As highlighted by this writer in the article, “United by a common purpose” (Editorial page, The Hindu, March 1, 2018), Section 24(2) is one among many provisions which gives meaning to the LARR’s larger goals. It states that in all cases where an award has been made under the 1894 law five years or more prior to the commencement of the LARR (that is before the year 2009), wherever physical possession has not been taken or where compensation has not been paid, those earlier proceedings will lapse, and the land will vest once again with the original landowner. In January 2014, in interpreting this clause, a three-judge bench of the Supreme Court, in Pune Municipal Corporation v. Harakchand Solanki, adopted a liberal construal. It held that the word “paid” used in Section 24(2) did not envisage cases where the government had merely deposited amounts into its own treasuries. Even if the landowners had refused compensation, the court held, the government ought to have at the least deposited the money into court.
This reading of Section 24(2) was not only correct as a matter of textual interpretation but was also in consonance with the larger goals of the new legislation. Indeed, as Namita Wahi of the Centre for Policy Research had pointed out, over the course of four years the judgment was followed by nearly 250 decisions by the Supreme Court and about a thousand High Court verdicts across the country.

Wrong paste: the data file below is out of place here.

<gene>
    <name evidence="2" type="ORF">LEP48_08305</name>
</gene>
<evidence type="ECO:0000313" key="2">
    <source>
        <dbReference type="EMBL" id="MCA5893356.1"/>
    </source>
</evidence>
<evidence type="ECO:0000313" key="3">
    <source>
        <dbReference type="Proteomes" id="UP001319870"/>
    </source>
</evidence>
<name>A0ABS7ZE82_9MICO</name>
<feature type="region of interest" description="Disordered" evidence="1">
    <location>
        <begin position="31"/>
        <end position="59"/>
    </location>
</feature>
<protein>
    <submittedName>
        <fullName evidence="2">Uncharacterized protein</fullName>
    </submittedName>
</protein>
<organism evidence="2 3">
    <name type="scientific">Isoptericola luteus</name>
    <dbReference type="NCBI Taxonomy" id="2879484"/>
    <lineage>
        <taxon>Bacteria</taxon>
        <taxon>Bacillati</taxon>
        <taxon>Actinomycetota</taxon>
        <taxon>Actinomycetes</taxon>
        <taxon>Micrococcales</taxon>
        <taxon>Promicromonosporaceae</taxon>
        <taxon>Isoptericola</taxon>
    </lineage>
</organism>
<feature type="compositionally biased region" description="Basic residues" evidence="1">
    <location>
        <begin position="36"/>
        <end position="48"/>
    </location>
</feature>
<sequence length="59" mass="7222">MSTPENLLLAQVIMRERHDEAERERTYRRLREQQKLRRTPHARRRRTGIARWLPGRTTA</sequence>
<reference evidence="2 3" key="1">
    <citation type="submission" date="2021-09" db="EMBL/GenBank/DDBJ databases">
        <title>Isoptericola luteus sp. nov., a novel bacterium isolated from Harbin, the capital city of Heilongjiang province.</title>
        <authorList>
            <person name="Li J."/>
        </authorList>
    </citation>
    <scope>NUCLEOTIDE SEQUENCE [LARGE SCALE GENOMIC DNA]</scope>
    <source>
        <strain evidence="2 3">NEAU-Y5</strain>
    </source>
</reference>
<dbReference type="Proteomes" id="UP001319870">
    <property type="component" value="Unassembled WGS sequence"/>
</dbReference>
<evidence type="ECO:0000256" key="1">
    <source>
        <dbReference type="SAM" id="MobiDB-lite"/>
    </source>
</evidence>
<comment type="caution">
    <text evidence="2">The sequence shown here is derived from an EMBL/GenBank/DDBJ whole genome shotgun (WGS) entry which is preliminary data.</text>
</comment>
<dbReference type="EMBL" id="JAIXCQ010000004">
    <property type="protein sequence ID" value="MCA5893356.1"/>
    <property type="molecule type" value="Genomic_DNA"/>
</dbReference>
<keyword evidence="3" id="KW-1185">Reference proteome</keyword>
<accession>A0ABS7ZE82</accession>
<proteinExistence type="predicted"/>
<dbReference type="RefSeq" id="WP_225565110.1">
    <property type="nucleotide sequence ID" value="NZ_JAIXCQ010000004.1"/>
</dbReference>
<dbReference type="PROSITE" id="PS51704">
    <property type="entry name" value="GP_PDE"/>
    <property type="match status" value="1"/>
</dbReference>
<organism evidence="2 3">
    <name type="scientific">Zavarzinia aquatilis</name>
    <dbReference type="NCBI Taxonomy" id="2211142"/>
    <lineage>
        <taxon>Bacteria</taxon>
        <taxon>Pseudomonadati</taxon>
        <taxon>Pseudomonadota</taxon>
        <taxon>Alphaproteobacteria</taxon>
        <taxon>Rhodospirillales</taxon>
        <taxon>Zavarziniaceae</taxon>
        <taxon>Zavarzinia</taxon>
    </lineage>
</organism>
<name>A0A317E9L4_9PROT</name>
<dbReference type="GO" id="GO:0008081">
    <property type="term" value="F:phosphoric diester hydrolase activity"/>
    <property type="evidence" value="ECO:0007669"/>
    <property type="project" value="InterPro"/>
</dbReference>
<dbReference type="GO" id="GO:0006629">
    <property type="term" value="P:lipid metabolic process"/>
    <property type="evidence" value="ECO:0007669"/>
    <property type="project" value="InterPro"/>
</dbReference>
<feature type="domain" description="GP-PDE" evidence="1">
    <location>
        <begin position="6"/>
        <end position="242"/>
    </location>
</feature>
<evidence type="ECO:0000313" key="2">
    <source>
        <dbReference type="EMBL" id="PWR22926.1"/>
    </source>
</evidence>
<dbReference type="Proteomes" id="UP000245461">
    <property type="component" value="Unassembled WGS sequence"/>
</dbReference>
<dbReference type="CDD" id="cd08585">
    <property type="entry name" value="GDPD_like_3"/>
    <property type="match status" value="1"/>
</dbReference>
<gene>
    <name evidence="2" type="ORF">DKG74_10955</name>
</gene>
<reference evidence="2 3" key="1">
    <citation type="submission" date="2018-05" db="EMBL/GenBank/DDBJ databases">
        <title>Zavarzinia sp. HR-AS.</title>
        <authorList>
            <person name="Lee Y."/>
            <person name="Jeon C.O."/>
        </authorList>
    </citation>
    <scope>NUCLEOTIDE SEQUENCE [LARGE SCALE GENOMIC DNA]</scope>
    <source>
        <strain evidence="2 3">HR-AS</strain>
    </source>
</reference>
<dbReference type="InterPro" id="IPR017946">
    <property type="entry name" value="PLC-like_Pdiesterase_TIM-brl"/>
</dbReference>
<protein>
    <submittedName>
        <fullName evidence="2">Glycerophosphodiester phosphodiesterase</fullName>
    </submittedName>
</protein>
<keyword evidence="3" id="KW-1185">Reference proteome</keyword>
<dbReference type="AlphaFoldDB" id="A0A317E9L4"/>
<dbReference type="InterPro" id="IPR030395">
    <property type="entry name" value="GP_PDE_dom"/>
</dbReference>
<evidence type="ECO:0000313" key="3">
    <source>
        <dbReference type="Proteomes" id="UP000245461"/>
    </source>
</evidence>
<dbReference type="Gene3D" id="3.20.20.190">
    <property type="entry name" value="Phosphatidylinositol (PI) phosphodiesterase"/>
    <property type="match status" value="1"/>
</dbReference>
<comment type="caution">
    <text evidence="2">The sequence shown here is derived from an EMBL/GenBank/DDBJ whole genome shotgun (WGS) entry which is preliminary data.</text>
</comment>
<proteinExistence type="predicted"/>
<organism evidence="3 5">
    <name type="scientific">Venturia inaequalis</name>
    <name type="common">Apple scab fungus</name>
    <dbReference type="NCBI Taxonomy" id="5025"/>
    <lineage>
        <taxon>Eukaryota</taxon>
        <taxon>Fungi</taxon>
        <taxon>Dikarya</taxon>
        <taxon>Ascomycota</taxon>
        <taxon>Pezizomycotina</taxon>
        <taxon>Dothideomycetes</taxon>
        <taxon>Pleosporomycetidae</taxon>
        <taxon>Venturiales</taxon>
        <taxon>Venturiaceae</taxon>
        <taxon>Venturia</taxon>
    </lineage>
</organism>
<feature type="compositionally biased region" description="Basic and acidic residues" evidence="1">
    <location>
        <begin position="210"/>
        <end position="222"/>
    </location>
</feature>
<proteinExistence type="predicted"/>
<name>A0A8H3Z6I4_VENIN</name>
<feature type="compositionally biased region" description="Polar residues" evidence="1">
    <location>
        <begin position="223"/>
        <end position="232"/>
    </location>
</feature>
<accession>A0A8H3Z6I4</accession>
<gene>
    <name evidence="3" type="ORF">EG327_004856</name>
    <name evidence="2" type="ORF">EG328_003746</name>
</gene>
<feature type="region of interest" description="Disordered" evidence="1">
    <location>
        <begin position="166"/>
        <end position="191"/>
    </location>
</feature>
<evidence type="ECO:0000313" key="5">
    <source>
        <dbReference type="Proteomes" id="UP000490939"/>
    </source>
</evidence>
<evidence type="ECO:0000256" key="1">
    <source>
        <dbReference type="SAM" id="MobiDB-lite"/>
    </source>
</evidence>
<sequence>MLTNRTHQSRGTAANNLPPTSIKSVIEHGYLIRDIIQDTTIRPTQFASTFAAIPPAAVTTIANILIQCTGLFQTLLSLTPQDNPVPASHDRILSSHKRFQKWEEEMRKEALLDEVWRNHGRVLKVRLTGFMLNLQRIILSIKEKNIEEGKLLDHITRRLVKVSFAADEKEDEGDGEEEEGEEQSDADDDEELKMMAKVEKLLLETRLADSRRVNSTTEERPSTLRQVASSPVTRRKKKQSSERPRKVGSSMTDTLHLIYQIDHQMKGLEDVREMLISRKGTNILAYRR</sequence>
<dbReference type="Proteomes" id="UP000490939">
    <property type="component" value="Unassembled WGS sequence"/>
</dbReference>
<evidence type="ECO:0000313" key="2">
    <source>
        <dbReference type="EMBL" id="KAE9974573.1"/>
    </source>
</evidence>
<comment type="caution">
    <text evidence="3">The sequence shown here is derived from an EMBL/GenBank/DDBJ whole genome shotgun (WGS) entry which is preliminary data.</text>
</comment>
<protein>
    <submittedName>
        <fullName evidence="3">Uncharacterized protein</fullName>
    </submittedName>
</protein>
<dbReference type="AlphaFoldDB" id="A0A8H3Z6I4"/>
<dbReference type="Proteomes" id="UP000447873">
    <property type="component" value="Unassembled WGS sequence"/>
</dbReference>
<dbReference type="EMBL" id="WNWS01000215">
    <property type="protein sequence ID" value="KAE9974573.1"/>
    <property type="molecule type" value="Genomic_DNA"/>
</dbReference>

Yet, in February last year, a three-judge bench comprising Justices Arun Mishra, A.K. Goeland Mohan M. Shantanagoudar (who wrote a partial dissent), in Indore Development Authority v. Shailendra, held that in cases where a landowner refused compensation, it was sufficient if the state made a payment into the government’s treasury, and that there was no attendant obligation on it to deposit the money into court.
To many, this might not appear to be an exceptional conclusion; some might even see this as a plausible interpretation of Section 24(2). But the problem here does not merely concern the enunciation of the law, but speaks rather to something deeper, to the principles of propriety that are integral to the court’s functioning. On that, there are at least two troublesome factors worth bearing in mind.